August 20, 2019
By John Hunter

If you plan events, trade shows, conferences or seminars for a living, you already know the importance of feedback. After all, feedback is the only way of learning about your target market’s needs and expectations so that you can create marketing plans that guarantee future success. Online surveys can meet the need without tying up your limited resources. There are three primary types of event surveys and you can choose to implement any or all of them, depending on what you need to learn and whether you have time to act on it:

  1. A Needs Assessment survey can be emailed before the event to determine the attendees’ expectations. With enough lead-time, you’ll be able to source the right speakers, distributors, companies, and sponsors to participate. It will allow you to create dynamic marketing materials that speak to the needs and wants of all your audiences.
  2. During the event, you can station kiosks with a web survey right on the show floor. It will capture in-the-moment feedback allowing attendees to complete the survey between visiting booths or events. It gives you an immediate snapshot of how well your show is doing and can be used to gauge high and low points during the event.
  3. Post-event assessments can be emailed to evaluate the effectiveness of individual speakers, gauge the impact of the trade show, define the value proposition for exhibitors and sponsors, as well as rate your overall conference. Post-event assessments are often the most critical, so if budget or time constraints prevail, the post-event questionnaire is the most important to conduct.

The objective of a post-event survey should be to determine whether the business impact of the event met expectations – for attendees, exhibitors and sponsors alike. Many post-event surveys fail to garner appropriate feedback in that sense and instead focus on whether the meals, accommodations, and hospitality events were up to snuff. While that’s great feedback for the event planners, hotels and chefs, it doesn’t do anything to determine whether the attendees, exhibitors, and sponsors found business value – that is whether it was worth their investment of time and resources. And perhaps even more importantly, whether they would participate in the event again next year.

Sample Exhibitor Questions

Trade show exhibitors spend a great deal of time and money creating their display, not to mention hours on the floor. Their feedback can not only help your event but will help them consider the effectiveness of their own participation.

  • Were the attendees the right level of decision-makers for their product or service?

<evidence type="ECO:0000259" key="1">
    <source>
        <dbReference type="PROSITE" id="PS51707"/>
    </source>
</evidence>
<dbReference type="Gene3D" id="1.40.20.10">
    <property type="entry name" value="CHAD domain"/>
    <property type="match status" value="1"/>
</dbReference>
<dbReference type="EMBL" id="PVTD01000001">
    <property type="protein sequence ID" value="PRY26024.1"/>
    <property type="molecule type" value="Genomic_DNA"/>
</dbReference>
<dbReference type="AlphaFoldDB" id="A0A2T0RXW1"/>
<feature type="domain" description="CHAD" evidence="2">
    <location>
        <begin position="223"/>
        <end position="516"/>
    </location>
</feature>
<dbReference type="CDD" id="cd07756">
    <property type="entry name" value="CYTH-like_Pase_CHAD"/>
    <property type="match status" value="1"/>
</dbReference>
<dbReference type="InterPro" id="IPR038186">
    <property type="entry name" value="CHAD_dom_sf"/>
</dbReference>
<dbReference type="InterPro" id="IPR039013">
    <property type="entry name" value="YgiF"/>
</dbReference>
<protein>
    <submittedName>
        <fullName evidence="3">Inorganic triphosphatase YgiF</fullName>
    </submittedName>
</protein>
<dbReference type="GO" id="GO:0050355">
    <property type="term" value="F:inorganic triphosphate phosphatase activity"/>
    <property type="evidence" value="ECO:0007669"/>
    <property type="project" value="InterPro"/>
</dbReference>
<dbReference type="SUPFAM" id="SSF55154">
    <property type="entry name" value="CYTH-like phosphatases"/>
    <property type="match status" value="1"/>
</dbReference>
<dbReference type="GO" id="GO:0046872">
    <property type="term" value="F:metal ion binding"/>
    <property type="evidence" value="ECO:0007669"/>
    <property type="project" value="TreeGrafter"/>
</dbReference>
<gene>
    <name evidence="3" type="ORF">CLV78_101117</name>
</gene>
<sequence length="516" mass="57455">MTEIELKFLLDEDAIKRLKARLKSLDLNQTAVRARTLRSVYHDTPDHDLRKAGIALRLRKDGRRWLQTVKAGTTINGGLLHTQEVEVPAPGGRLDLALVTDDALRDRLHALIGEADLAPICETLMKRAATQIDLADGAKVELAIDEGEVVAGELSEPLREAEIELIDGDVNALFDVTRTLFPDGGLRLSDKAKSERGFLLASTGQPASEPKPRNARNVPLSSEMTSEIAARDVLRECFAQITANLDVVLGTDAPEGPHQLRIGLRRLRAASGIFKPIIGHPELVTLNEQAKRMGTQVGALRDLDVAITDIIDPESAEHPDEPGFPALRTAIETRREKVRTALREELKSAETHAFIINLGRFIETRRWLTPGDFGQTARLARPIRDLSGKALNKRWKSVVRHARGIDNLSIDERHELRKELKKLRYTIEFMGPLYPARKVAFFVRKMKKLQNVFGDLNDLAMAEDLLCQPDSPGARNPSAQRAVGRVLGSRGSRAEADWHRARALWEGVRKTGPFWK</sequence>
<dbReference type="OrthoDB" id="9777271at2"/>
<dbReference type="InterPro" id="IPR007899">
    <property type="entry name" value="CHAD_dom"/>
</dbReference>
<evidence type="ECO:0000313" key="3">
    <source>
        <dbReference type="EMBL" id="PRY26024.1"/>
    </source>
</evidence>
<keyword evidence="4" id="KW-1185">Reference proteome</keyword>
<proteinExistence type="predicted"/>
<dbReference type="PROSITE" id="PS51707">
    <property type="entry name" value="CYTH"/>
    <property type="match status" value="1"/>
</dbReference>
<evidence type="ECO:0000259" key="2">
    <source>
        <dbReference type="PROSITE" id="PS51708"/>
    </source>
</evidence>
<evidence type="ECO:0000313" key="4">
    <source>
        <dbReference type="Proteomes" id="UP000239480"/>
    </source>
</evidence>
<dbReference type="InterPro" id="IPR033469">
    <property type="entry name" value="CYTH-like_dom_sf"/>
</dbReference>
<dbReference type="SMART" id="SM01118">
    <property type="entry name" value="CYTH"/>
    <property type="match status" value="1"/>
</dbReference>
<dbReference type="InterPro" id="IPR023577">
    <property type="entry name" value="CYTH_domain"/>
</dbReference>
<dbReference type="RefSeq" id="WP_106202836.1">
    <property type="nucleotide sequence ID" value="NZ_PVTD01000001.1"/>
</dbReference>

• Did the event structure give them ample time to interact with attendees?
  • What were their primary objectives for the event (general awareness, lead generation, networking) and did they met their objectives?
  • Was the location of their booth suitable for generating traffic?

Sample Speaker Evaluation Questions

Your speakers are likely the “draw” to bring attendees to your event in the first place and you’ll need to learn whether they fulfilled the expectations of the attendees.

  • Was the promoted topic was delivered as promised?
  • Was the speaker engaging in their delivery?
  • What were the participant’s objectives in attending the session (inspirational, knowledge, hands-on, how-to etc) and did the speaker meet those objectives?
  • Did the speaker include the right level of detail for the participant’s knowledge level?
  • What topics would they like to have seen covered or questions answered?
  • Can the information be translated into the participants business?

Sample Sponsor Evaluation Questions

Sponsors often pay the freight of the entire event by underwriting costs of meals, breaks, awards, etc. It’s this group that is likely the most critical in determining whether they saw business value for the event because if not, they will view the cost as a donation, rather than an investment.

  • Did the event venue provide appropriate recognition for their sponsorship? (Podium time, signage, on-stage recognition, etc)
  • Did the sponsor find value in the networking opportunities
  • Were the attendees the right level of decision-makers for their product or service?
  • Did the event structure give them ample time to interact with attendees?
  • What were their primary objectives for the event (general awareness, lead generation, networking) and did they met their objectives?

Sample Participant General Questions

Overall, all components of the event combine to form an impression for participants. Their combined impression is the yardstick by which they will remember and evaluate the conference, not the individual components (and certainly not the meals and hotel rooms).

  • What were their primary objectives for the event (knowledge, skills, networking) and did they meet their objectives?
  • If their objectives were unmet, what could event organizers have done differently?
  • Was the location of the event suitable for them (in terms of travel time, convenience, etc.)
  • Of other events they have attended (with similar objectives) how does this event compare?
  • If the event were held again, would they participate in the again, or recommend it to a colleague?

Learn more about gathering key data from your attendees here.


John Hunter

John Hunter

John is the Senior Manager of Event Cloud Content Marketing at Cvent. He has 11 years of experience writing about the meetings and events industry. John also has extensive copywriting experience across diverse industries, including broadcast television, retail advertising, associations, higher education, and corporate PR.

Dialing Up Event Engagement
Attendees talking at an event
Dial up your event engagement
Learn how to maximize engagement at your events

Subscribe to our newsletter